Now today I noticed in Question Time that the Treasurer said that there were something like 32,000 was the figure he used in one electorate alone were receiving the full $1080 dollars. Now the idea that we could say to a nurse: yes we told you we would do this if we’re elected to government but we voted against you getting this money – money that you need, money also that the economy needs you to get and spend to boost consumer demand and to boost economic activity, is quite frankly untenable.

So we were faced with the reality of either voting for what we’re in favour of – Stage 1 and indeed Stage 2 of the tax cuts we said we’d support as well – or being defined by what we were against which is stage 3 of the tax cuts that go to higher income earners but don’t come in until 2024-2025.

MG: Now you have reserved the right to try to repeal those if and when you are in government. But isn’t that unrealistic?
AA: Well what we’ve said is we’ll have our own tax policy that will take to the election that will determine prior to the election in 2022. And we reserve the right to certainly do that.

But again that was to make the point that to say to someone we tried to block your $1080 that you’re going to get today because we’re concerned about something that might happen in six years time, in my view would have been an incorrect decision.

And that was reinforced to me by the fact that as of last week some 750,000 more taxpayers have put in their tax return this year than had at the same time last year. What that is, is 750,000 people at least additional who have noticed that they’re eligible for this up to $1080, have gone about organising their affairs so that they put in their tax returns to get this money, because they’re desperate to get it. And that’s the reality that we were confronted with. And it’s a decision that I believe was absolutely the right one to make.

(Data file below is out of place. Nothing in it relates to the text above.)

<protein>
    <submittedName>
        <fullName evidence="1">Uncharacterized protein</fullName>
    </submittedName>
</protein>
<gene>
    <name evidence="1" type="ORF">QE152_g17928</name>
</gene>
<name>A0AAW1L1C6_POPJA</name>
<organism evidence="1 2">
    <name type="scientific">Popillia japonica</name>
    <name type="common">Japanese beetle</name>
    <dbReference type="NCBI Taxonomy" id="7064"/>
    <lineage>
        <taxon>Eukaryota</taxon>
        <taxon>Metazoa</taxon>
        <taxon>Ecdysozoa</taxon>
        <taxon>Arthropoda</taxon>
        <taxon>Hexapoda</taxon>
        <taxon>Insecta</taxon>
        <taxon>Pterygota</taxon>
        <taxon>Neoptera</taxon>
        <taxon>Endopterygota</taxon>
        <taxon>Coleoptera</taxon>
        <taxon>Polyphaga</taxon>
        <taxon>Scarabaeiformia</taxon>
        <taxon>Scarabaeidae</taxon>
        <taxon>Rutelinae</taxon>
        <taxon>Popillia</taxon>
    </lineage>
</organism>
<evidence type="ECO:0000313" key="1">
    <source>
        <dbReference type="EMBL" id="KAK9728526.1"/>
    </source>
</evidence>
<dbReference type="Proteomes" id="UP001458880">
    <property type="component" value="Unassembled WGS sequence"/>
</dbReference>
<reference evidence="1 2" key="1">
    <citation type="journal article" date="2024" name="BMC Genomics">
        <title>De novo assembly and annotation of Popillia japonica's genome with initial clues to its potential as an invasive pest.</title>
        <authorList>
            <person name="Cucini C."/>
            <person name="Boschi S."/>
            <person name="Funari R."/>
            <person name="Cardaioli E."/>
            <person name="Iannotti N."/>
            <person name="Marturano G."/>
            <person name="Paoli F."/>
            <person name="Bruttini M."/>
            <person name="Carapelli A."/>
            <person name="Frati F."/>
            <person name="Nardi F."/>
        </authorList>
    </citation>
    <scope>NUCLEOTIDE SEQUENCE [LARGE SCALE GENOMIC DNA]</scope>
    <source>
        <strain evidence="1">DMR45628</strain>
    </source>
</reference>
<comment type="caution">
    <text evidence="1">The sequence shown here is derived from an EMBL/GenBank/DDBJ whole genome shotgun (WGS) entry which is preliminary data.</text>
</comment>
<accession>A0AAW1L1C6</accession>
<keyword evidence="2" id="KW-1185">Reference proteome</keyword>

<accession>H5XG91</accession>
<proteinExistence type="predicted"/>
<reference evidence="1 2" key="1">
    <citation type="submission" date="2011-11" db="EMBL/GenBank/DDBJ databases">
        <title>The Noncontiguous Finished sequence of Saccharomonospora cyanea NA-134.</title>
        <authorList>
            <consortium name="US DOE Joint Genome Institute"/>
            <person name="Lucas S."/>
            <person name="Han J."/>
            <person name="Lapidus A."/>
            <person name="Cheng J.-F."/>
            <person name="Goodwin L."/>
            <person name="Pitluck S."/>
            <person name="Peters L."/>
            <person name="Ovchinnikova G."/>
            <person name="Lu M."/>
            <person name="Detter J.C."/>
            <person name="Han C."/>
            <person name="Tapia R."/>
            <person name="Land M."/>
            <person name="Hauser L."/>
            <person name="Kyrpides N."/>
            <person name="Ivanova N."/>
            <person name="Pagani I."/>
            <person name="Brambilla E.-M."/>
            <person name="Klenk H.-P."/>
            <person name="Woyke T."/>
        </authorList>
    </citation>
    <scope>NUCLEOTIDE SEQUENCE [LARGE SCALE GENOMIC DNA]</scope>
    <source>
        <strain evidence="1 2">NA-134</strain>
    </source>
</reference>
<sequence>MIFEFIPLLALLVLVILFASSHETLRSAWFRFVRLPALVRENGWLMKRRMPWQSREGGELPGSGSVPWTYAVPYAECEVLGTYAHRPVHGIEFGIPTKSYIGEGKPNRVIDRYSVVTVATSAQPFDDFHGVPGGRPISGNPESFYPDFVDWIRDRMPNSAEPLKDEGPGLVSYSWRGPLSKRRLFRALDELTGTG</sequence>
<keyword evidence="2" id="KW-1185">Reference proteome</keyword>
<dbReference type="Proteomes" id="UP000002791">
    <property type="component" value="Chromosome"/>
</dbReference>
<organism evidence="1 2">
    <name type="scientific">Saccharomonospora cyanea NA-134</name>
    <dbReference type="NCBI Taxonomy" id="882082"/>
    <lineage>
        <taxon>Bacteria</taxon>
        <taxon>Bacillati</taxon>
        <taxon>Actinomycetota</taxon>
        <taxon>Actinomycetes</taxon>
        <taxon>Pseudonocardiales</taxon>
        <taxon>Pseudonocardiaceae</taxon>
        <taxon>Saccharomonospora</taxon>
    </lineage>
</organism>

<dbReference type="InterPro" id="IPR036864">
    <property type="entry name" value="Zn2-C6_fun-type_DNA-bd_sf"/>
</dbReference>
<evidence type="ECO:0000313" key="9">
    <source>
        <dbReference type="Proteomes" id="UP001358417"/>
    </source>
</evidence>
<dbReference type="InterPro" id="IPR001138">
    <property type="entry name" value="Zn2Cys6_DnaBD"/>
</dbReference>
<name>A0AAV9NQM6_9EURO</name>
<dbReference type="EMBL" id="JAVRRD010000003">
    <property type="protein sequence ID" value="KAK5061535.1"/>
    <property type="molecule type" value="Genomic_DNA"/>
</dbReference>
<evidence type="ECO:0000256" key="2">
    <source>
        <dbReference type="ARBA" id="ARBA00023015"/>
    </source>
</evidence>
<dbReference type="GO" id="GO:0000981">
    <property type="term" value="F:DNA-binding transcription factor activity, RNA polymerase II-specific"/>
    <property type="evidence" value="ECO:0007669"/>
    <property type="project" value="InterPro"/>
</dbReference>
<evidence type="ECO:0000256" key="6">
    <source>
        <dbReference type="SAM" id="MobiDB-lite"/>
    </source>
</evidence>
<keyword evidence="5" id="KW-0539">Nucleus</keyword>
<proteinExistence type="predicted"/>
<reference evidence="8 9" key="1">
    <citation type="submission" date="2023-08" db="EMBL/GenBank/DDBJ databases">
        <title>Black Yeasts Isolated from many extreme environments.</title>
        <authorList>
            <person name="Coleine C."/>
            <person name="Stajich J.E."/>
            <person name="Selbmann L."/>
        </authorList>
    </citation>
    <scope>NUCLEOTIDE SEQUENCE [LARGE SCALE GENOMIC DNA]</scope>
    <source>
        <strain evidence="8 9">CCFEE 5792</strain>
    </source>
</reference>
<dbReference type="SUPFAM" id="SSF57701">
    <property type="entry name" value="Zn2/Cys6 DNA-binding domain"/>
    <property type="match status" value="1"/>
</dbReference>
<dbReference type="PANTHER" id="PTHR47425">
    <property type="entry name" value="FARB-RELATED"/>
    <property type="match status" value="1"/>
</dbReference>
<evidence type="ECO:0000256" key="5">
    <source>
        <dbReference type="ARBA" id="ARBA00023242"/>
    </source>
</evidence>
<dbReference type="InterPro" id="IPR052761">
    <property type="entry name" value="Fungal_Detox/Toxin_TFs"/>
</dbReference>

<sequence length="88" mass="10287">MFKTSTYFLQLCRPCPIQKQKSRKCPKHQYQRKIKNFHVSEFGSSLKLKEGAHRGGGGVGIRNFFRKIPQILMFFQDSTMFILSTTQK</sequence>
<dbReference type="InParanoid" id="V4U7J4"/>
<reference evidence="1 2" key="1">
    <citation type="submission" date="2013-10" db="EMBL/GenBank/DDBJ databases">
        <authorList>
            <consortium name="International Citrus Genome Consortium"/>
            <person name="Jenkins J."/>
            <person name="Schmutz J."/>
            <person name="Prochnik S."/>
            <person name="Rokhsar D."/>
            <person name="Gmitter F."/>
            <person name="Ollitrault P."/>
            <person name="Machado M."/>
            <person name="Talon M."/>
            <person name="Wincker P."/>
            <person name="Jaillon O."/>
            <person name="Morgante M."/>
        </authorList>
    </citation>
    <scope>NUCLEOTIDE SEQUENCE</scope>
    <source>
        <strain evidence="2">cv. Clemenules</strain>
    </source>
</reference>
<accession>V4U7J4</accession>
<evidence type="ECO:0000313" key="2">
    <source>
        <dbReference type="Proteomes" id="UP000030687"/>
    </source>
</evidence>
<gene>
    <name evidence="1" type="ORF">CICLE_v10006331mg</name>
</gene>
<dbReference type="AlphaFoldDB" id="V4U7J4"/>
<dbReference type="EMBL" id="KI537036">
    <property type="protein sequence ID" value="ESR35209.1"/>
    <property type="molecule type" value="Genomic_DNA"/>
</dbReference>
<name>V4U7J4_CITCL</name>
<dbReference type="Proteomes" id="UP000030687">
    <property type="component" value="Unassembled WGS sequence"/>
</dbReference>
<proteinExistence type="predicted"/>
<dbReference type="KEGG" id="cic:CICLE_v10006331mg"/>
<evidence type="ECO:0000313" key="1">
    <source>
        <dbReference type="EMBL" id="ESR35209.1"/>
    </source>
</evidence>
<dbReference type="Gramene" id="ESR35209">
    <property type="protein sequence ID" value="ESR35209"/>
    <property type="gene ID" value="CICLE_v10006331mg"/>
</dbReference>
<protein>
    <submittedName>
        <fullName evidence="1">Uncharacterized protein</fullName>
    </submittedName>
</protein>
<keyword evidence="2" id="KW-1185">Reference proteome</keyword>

MG: Let’s turn to national security. It’s long been Labor’s position to act in lockstep with the government in this area – after in some cases winning concessions. Now that we’ve seen excesses like the raids on the media do you think the ALP has just taken bipartisanship too far?

AA: Well I’ve said way back in 2014 about some of the national security laws, and it was reported, that we needed to examine the measures on their merits. And I thought that some of the statements I made at the time[…]indeed in an article I was quoted in a breakfast television interview as saying that that we’ve gone too far in supporting the Abbott government’s national security agenda and I expressed my concern that what would happen in particular to journalists is that the rights of the media would be constrained. Now I’ve been consistent about that the whole way through.

I’m very concerned about press freedom. When the raids occurred on Annika Smethurst and the ABC, the Prime Minister dismissed concerns frankly was his first response and quite clearly we need to value freedom of the press as an essential component of our democracy. 

MG: So are you going to give less bipartisan support than we’ve seen over the last half a dozen years?

AA: Well we’ll examine things on their merits.

MG: But you’ll be tougher?

AA: So yes we’ll certainly examine things on their merits and we’re prepared to take stances. On the issue of foreign fighter legislation that we’re dealing with now, we had amendments. We weren’t prepared though – if our amendments aren’t successful — to uphold the joint parliamentary committee’s recommendations, that it was essentially to give the power to a judge rather than to the minister to determine these issues.

If that wasn’t successful we weren’t prepared to vote against that legislation because quite frankly the idea that we would be responsible for someone coming back to Australia who wants to cause Australians harm overrode our concern about giving the minister more power.

MG: But are you prepared to be tougher on other areas?